Tom Rafferty

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Tom Rafferty
No. 64
Center / Guard
Personal information
Date of birth: (1954-08-02) August 2, 1954 (age 60)
Place of birth: Syracuse, New York
Height: 6 ft 3 in (1.91 m) Weight: 256 lb (116 kg)
Career information
High school: Fayetteville–Manlius (NY)
College: Penn State
NFL Draft: 1976 / Round: 4 / Pick: 119
Debuted in 1976 for the Dallas Cowboys
Career history
Career highlights and awards
  • Greater Syracuse Sports Hall of Fame[1]
  • Dallas Cowboys All-Time Team[2]
Career NFL statistics
Stats at NFL.com
Stats at pro-football-reference.com
Stats at DatabaseFootball.com

Thomas Michael Rafferty (born August 2, 1954 in Syracuse, New York) is a former American football offensive lineman in the NFL. He attended Fayetteville-Manlius High School in Manlius, New York, and went on to start four years for coach Joe Paterno at Penn State University earning All-American honors in 1975.

Early years[edit]

Rafferty attended Fayetteville-Manlius High School where he was an all-league athlete in football and lacrosse.

He continued his football career as an interior lineman at Penn State University where he played for the legendary head coach Joe Paterno. The 6-foot-3, 256-pound Rafferty earned All-American honors in 1975.

He was inducted into the Greater Syracuse Sports Hall of Fame in 1998,[3]

Professional career[edit]

Rafferty was drafted in the 4th round of the 1976 NFL Draft by the Dallas Cowboys.

It took him one year to become the starting left guard, after Blaine Nye retired before the 1977 season, performing also as a long snapper for field goals and extra points. That team won Super Bowl XII.

During this period, center John Fitzgerald nicknamed the Cowboys offensive line as the "Four Irishmen and a Scott", when it was formed by him, Fitzgerald, Pat Donovan, Jim Cooper and Herb Scott.

Known to his teammates as "Raff", he established himself as one of the better linemen in Cowboys history with an exemplary work ethic, durability and versatility. In 1981 he was moved to center after Robert Shaw went down with a knee injury, becoming the anchor of an offensive line that would enable the Cowboys to reach 2 NFC Championship Games.

Rafferty retired at the end of the 1989 season after rookie Mark Stepnoski became the Cowboys starting center. He played in 221 total games for the Cowboys, including 167 consecutive games, which at the time was more than any other Cowboy in history.[3] He appeared in 18 post-season games and 2 Super Bowls (XII and XIII).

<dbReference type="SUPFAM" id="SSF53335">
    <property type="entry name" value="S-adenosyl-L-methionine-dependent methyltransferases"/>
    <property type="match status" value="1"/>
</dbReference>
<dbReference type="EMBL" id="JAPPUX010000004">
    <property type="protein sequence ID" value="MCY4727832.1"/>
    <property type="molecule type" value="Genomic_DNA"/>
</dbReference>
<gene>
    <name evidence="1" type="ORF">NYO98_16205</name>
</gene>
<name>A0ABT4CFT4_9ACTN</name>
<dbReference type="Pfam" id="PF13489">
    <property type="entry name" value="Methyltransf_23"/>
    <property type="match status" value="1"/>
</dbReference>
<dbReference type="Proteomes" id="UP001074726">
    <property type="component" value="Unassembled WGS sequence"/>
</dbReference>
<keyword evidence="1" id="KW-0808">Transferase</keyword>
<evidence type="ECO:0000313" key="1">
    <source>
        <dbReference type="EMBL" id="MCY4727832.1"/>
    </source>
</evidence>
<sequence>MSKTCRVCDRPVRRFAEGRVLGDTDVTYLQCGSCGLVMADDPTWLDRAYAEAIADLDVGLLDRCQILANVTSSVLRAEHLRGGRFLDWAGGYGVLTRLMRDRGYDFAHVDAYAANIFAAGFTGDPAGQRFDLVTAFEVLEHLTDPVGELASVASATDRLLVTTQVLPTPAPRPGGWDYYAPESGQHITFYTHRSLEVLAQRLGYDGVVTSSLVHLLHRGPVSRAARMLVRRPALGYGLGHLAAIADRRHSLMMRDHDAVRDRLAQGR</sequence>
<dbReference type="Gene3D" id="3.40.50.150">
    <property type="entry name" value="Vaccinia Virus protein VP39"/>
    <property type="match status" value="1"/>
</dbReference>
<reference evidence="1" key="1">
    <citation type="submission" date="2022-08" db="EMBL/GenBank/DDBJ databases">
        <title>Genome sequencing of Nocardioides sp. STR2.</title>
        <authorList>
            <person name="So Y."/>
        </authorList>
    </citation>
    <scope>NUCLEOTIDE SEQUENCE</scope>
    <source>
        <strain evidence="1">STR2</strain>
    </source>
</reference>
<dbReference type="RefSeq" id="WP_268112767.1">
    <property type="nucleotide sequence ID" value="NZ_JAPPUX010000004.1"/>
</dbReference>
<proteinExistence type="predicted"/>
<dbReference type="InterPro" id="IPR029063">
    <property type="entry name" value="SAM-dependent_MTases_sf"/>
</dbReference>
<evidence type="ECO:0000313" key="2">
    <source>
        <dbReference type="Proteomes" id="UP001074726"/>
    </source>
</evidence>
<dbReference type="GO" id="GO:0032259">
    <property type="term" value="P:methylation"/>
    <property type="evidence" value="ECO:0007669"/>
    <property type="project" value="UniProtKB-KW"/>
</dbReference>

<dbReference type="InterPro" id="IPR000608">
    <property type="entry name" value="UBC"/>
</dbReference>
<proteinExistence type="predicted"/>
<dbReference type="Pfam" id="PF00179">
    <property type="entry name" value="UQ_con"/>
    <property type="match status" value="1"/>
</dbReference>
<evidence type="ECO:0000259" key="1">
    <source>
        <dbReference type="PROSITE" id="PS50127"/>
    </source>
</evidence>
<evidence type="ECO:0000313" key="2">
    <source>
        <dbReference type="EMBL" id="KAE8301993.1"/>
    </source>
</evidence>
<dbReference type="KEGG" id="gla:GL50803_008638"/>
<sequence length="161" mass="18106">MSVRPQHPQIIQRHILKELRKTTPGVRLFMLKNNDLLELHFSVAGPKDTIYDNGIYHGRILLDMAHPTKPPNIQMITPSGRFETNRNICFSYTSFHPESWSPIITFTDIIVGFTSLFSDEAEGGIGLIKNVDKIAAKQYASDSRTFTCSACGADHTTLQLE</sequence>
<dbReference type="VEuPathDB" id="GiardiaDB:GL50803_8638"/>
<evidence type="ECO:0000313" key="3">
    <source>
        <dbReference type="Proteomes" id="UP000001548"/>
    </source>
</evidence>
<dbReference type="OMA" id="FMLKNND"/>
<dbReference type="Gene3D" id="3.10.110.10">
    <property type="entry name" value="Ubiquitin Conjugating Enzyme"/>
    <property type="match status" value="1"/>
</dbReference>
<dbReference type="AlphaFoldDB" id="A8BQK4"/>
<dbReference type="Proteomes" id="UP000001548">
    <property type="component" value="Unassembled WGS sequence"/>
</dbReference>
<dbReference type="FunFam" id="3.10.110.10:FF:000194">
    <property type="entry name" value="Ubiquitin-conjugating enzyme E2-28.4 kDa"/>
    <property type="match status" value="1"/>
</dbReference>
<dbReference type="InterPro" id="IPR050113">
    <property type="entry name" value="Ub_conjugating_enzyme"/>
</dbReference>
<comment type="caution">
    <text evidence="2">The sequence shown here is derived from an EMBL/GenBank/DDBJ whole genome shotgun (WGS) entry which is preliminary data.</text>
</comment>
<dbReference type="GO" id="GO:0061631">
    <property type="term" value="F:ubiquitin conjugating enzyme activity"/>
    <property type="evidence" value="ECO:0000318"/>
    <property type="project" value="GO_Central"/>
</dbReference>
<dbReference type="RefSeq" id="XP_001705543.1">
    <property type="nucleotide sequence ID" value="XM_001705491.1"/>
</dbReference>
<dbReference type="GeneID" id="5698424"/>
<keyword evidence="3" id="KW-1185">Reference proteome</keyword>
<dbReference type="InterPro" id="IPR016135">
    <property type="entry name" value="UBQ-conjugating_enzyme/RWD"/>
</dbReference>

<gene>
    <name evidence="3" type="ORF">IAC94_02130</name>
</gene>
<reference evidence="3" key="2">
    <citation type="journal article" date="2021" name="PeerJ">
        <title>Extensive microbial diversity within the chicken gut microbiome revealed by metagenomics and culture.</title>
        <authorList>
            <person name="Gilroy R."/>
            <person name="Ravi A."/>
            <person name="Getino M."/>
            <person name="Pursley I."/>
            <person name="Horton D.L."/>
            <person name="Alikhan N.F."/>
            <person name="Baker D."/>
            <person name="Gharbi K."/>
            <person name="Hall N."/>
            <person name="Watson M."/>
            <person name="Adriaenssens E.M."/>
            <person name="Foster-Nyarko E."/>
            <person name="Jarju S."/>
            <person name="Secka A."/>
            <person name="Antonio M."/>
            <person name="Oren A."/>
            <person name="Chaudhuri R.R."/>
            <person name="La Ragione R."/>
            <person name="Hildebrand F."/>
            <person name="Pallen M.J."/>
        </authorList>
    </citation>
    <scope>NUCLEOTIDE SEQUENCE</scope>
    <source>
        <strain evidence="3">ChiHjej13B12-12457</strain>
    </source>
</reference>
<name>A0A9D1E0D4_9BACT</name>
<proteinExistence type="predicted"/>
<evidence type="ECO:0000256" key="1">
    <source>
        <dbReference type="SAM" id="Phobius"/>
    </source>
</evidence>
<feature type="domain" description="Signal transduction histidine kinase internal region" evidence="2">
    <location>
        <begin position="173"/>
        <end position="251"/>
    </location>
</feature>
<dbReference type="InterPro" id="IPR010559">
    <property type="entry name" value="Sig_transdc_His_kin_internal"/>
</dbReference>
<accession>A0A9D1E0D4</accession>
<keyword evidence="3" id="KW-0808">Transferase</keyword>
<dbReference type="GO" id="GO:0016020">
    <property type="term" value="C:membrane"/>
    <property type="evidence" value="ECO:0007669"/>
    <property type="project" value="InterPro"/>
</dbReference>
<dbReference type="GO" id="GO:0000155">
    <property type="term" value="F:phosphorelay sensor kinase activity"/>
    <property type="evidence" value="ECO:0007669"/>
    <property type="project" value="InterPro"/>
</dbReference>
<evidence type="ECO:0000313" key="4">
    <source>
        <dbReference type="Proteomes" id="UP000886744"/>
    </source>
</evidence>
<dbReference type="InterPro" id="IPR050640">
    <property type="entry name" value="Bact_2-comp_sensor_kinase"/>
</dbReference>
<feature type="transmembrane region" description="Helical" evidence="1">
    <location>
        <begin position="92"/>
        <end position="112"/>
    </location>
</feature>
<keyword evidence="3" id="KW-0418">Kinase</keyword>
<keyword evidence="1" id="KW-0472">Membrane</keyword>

He was named to the Dallas Cowboys All-Time Team in 2003.[4] He is the only Cowboys offensive lineman to block for both Roger Staubach and Troy Aikman, and one of only two players (Ed "Too Tall" Jones being the other) to be a teammate of both Hall of Fame quarterbacks.

Personal[edit]

Rafferty earned his Bachelor of Science in physical education from Penn State University in 1976, and later earned an MBA from the University of Dallas.

Rafferty lives with his wife Donna and their children Michael and Rachel in Keller, Texas, where he is currently a regional sales manager at Sports Supply Group, a Dallas sports supply company.[5] In April 2008, he had a sudden bout of the neurological disorder transverse myelitis. The disorder has caused him to use a walker and wheelchair while he undergoes physical therapy to re-learn how to walk.[6]

References[edit]

  1. ^ http://www.syracusehalloffame.com/pages/frame.html
  2. ^ http://nflhistory.net/shared/alltimeteam.asp?Team=17
  3. ^ a b "1998 Inductees: Tom Rafferty". Greater Syracuse Sports Hall of Fame. Retrieved 2008-11-01. 
  4. ^ "Dallas Cowboys All-Time Team". nflhistory.com. 
  5. ^ Sham, Brad (2008-07-31). "Rafferty Update: He's Improving". DallasCowboys.com. Retrieved 2008-11-01. 
  6. ^ Sham, Brad (2008-07-28). "Former Center Rafferty Battling Disease". DallasCowboys.com. Retrieved 2008-11-01. 

External links[edit]